Your First Rescue Hen
I was a keeper of the chickens for 2 years before I decided to take on my first rescue chicken, mainly because the closest rescue was a 4 - 5 hour drive from where I live, (shout out to Hennies Pennies and Dreamer's Hen Rescue) but also because I knew that rescue hens come with their own special needs.. and I wanted to make sure I knew what I was doing before just diving in.
Meet Daisy Duke, my rescue hen.
She was rescued by Mt Bolton Homestead and Poultry Stud, whom lost majority of their animals in a large bushfire in 2015, and instead of restocking their Homestead last year with industry bred chicks, they decided to rescue thousands of hens from a factory farming facility (hats off to you guys). However they didn't need all the thousands of hens they rescued.. so they re-homed some of them, and that’s how Daisy Duke came to be part of the Hoskins Hens flock.
THINGS TO KNOW BEFORE YOUR FIRST RESCUE HEN
Where possible, It's best to adopt in pairs
I was lucky enough to have my sweet girl Alice to welcome Daisy with open wings, however in most cases introducing a single chicken to a flock is (in the beginning) a stressful experience for any chicken. Chickens can be brutal bullies, especially towards newbies, and being social/flock animals, a buddy in the same situation to hang with while the others get used to their presence can really eliminate a lot of the stress that comes with being shunned from the flock, and because why not rescue two if you can!
Dealing with de-beaking
De-beaking is a cruel practice, however sadly, it happens. De-beaked hens will require deeper food and water bowls than the other member of your flock, this will enable them to 'scoop' their food and water as they will inevitably be unable to peck at and pick up food as they normally would.
Watch them in the heat
Rescue hens, especially if they are fresh off the farm, are very susceptible to heat stress, even some battery farmers turn on the sprinklers at 35 degrees. Just keep an eye on your girls in anything over 30 degrees and watch for signs of heat stress (holding their wings away from their body, panting). If you do notice signs of heat stress.. check out our post titled 'Don't let your chooks cook' to find ways that you can keep them cool.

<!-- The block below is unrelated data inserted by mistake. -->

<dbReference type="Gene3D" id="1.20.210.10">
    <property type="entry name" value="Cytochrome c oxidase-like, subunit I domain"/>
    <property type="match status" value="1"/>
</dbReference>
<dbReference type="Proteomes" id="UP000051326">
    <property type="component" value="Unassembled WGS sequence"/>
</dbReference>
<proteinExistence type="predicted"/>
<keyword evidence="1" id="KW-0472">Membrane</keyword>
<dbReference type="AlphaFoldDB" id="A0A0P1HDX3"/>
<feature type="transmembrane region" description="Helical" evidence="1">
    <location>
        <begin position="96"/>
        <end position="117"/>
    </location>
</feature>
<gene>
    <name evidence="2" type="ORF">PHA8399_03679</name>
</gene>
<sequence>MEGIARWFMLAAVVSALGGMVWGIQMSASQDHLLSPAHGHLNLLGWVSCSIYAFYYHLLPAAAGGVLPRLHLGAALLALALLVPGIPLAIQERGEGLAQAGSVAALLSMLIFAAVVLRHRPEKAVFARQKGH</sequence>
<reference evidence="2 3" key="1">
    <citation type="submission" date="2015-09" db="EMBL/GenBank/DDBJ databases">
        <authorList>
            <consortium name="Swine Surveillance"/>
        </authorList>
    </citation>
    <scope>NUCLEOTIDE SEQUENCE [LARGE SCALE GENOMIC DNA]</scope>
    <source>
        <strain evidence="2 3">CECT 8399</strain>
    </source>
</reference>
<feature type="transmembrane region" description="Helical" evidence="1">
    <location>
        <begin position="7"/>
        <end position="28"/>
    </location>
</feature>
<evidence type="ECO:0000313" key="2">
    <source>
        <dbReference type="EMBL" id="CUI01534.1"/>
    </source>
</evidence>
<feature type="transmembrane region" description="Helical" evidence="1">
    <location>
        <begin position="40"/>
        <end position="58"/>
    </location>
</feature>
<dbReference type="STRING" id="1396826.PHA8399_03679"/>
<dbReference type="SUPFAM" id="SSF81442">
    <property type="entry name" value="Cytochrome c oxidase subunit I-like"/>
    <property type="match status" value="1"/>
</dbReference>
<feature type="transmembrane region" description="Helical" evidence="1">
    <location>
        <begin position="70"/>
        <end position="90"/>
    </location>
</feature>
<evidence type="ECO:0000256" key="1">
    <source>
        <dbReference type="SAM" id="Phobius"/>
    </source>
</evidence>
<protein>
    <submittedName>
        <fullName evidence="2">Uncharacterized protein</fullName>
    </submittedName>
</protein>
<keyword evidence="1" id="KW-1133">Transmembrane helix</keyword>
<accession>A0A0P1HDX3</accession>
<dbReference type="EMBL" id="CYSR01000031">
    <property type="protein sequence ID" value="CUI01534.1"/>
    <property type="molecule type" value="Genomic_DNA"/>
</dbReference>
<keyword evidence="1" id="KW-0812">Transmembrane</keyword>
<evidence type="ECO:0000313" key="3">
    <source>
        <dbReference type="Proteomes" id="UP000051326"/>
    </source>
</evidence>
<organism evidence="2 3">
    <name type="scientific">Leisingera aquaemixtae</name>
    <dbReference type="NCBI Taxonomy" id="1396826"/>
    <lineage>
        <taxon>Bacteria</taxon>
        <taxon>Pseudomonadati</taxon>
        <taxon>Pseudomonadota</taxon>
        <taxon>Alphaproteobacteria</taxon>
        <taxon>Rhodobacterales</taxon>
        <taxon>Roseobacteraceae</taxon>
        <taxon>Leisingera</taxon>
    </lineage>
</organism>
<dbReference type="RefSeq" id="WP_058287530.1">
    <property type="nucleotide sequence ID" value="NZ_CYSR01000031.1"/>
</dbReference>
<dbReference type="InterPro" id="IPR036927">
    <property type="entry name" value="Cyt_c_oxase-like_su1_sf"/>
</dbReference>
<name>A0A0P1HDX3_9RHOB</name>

Neon green poo
Your rescues come from a stressful background, but in rescuing them, you've actually created more stress for them.. in the beginning anyway. Think about it, their life may have been horrible, but they were used to it, and now you've swept them away and thrown them into a completely new environment with all new things to stress about. If you find neon green dropping left behind by your rescue girls, this is a sign of extreme stress and you need to get them to a vet for treatment immediately. If this level of stress is evident and not dealt with, exhaustion may occur. This is when your girls body reserves are depleted, and the metabolism of normal function fails and results in death due to organ failure.
Due to the stress of their lifestyle, and their breeding, rescue hens do have a shorter lifespan than most other members of the flock. Hens are between 1 and 2 years old when they're rescued from their farms, and you can expect them to reach an average age of 4 to 7, in exceptional circumstances 8 - 9.
In saying all this! Don't let any of this scare you away from rescuing a hen. They are super friendly little ladies, and the joy I felt watching my Daisy Duke dust bathe for the first time was worth it all.